Are there any solutions that could work in selling the car?
  • stickguystickguy Posts: 15,472
    clean. later model Hondas tend to be a very easy sell privately, and for well more than what a dealer will give you in trade. especially with high gas prices!

    post all the details over on the "real world trade in value" thread, and you should get a pretty good idea about what a trade in and private sale would likely be.

    but, if you would have to come up with Many thousands to get out of it, could be better to let it sit (I assume your wife has a different car? Any chance you could sell that one instead?)

    Not sure you could even do a formal take over payments (only ever saw that on a lease), and if you are deployed, I would certainly not recommend you being a landlord to it!

    good luck, and stay safe.

    2015 Hyundai Sonata 2.4i Limited Tech (mine), 2013 Acura RDX (wife's) and 2007 Volvo S40 (daughters college car)

  • jhs70jhs70 Posts: 213
    Pilot EX-L 4x4 with NAV. Equinox LTZ AWD. Both great cars. I just cannot make up my mind. Each brings something a bit different to the table. Both have their detractors. Does anyone have any opinion on these cars? I can get an OTD deal on a pilot that is about a grand less than for a comparably (or maybe just a bit more) equipped Equinox. Resale is probably better on the pilot. I need to do some towing, so the pilot gets the nod there. I actually think the equinox is better styled, but the pilot is fine looking - and way better than it used to look. Not sure when they will restyle it again. I could go on and on, but i would rather hear from you all. Thank you for your time and advice.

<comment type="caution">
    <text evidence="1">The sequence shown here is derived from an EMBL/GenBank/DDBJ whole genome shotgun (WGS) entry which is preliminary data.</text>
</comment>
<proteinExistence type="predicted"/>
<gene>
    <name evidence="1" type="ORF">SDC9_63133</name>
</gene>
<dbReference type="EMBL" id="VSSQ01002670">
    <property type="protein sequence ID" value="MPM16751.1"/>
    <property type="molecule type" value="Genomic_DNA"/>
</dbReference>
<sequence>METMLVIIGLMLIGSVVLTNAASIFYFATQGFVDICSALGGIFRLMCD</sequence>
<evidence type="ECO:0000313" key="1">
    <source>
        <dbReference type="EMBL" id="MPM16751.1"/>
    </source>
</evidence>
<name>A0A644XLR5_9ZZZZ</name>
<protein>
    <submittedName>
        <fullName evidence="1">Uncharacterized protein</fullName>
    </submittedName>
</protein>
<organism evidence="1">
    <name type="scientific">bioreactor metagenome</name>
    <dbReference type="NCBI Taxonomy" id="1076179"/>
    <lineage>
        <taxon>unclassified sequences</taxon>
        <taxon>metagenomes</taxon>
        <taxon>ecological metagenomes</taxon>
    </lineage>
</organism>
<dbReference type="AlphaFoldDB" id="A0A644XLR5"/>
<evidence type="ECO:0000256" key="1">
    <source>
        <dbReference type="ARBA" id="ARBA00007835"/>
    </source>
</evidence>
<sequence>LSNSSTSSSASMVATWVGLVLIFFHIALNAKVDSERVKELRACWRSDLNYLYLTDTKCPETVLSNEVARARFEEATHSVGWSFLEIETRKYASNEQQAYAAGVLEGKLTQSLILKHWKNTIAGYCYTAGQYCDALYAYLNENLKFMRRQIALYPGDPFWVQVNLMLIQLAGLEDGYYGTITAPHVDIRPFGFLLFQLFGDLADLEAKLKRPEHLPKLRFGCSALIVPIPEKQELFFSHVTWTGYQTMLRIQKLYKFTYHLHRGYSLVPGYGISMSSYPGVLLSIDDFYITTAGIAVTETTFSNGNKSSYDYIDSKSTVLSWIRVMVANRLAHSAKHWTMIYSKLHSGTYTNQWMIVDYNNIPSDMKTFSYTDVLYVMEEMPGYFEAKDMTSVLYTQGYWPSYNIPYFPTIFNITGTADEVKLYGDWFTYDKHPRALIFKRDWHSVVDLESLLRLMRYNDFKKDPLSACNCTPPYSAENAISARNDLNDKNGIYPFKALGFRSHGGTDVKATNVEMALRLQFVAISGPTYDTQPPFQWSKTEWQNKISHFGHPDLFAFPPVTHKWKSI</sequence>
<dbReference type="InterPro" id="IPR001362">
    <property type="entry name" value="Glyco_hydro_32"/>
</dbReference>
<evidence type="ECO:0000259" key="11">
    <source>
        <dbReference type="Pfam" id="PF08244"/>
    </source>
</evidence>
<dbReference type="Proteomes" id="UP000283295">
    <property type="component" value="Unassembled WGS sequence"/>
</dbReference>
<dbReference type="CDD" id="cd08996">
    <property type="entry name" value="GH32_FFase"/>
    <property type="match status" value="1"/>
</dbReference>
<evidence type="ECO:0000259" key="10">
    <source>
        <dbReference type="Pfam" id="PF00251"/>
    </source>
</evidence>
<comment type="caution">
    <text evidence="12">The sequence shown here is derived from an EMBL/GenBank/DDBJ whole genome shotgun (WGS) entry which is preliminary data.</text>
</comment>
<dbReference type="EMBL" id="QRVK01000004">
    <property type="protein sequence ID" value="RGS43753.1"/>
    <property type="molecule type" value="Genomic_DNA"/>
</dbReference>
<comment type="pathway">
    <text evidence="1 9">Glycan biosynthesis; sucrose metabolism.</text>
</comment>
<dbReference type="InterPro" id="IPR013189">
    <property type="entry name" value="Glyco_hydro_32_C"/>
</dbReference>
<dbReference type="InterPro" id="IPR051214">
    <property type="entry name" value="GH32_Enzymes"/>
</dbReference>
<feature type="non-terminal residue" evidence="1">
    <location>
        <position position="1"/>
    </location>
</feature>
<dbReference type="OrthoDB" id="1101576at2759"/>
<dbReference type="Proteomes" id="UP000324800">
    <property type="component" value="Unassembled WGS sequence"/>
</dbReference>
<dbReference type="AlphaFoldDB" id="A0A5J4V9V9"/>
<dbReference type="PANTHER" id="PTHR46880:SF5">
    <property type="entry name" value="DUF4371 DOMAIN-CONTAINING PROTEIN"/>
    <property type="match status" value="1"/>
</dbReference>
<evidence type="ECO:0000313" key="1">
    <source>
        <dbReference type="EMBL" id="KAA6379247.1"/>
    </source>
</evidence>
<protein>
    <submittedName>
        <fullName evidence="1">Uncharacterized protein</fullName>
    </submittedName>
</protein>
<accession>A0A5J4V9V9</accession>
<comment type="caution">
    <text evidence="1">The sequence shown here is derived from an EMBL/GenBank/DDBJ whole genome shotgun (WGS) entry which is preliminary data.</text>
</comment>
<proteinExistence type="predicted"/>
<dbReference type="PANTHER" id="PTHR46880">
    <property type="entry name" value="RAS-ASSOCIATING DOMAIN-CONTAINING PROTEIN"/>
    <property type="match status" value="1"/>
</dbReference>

• qbrozenqbrozen Posts: 17,613
    edited June 2011
    personally I think the first gen Pilot was way better looking .... but that's neither here nor there.

    Resale on the Pilot isn't just a bit better, it is WAY better (just a cursory look shows an '09 Equinox LTZ at $20,500 while an '09 Pilot EXL at $27,500). If I'm getting the Pilot cheaper to begin with, it is no contest for me.

    '13 Stang GT; '15 Fit; '98 Volvo S70; '14 Town&Country

  • jhs70jhs70 Posts: 213
    I'm not sure that's a valid comparison. The 09 equinox is nothing like the newer versions, whereas the newer pilots simply got an updated look. I'm pretty sure I read that somewhere about the both of them. but not positive. I guess at the core of this is that I suspect American cars are of much higher overall quality, but I know that Japanese cars are (I've got four of them and they are all absolutely trouble free). All you have to do is ask around. However that paradigm may be shifting.
  • fezofezo Posts: 9,413